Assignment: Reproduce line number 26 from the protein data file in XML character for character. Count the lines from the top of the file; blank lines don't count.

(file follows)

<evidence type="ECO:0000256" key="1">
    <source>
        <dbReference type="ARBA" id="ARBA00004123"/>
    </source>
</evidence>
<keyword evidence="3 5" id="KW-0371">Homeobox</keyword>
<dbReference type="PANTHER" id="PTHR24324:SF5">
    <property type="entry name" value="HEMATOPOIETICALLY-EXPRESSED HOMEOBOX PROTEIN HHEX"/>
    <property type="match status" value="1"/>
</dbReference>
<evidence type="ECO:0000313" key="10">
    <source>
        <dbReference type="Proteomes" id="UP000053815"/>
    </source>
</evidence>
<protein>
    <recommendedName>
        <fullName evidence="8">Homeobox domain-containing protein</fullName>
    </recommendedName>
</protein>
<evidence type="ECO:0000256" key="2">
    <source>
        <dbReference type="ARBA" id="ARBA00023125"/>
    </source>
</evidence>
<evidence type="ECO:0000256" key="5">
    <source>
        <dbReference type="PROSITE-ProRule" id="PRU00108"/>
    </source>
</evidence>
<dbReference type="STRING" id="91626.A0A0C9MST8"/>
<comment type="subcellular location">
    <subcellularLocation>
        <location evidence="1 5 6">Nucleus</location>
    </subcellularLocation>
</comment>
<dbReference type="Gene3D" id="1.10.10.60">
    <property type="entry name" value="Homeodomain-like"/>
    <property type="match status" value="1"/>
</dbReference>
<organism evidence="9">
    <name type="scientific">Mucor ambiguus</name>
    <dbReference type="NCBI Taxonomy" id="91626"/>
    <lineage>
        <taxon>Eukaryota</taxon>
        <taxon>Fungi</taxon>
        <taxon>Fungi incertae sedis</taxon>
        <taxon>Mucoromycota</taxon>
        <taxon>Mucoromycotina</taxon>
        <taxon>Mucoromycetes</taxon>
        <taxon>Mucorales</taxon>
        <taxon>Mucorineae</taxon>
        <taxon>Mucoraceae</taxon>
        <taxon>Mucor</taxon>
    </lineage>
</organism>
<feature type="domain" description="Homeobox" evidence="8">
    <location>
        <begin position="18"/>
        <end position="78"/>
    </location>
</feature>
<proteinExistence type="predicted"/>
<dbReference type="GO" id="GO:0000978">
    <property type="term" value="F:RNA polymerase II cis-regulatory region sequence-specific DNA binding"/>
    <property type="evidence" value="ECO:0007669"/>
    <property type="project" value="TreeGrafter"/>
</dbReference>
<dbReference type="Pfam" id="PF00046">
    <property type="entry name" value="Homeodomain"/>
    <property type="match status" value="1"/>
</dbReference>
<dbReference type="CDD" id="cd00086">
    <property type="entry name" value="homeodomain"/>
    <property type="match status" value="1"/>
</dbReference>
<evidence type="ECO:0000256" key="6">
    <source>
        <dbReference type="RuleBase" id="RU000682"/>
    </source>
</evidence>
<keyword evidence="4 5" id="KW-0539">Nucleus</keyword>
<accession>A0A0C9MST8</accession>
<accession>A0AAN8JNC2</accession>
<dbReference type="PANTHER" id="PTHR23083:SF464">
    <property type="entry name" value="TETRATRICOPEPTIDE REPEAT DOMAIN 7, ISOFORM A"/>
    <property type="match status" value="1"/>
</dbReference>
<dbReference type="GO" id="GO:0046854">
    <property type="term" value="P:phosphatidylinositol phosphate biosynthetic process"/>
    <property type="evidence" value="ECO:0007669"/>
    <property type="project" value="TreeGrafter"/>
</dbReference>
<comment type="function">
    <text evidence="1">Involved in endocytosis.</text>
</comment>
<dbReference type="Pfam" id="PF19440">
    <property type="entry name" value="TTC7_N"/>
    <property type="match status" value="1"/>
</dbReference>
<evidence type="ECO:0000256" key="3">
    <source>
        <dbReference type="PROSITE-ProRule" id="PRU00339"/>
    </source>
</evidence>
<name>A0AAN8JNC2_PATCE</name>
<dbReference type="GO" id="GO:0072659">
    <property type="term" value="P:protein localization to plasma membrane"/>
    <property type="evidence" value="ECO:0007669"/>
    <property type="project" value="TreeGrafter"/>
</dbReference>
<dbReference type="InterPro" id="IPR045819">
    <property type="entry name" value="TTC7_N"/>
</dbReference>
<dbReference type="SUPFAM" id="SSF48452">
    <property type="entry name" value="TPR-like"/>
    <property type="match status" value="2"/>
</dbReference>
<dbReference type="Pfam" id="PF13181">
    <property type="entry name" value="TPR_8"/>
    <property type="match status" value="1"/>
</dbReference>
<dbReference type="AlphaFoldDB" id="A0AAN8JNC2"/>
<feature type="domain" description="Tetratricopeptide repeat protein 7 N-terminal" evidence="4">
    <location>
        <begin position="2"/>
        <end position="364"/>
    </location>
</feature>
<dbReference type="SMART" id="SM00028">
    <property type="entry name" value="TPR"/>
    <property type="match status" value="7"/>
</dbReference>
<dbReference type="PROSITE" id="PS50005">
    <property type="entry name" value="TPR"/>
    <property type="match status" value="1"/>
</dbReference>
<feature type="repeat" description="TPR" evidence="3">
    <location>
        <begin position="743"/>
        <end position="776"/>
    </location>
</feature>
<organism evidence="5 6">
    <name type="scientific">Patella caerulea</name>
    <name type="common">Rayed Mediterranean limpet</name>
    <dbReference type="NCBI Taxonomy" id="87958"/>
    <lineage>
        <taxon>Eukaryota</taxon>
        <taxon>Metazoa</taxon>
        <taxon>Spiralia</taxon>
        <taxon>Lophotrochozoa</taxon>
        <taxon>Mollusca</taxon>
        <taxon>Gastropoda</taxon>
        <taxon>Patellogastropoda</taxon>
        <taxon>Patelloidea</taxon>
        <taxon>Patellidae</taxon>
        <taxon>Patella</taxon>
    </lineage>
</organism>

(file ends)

<evidence type="ECO:0000256" key="5">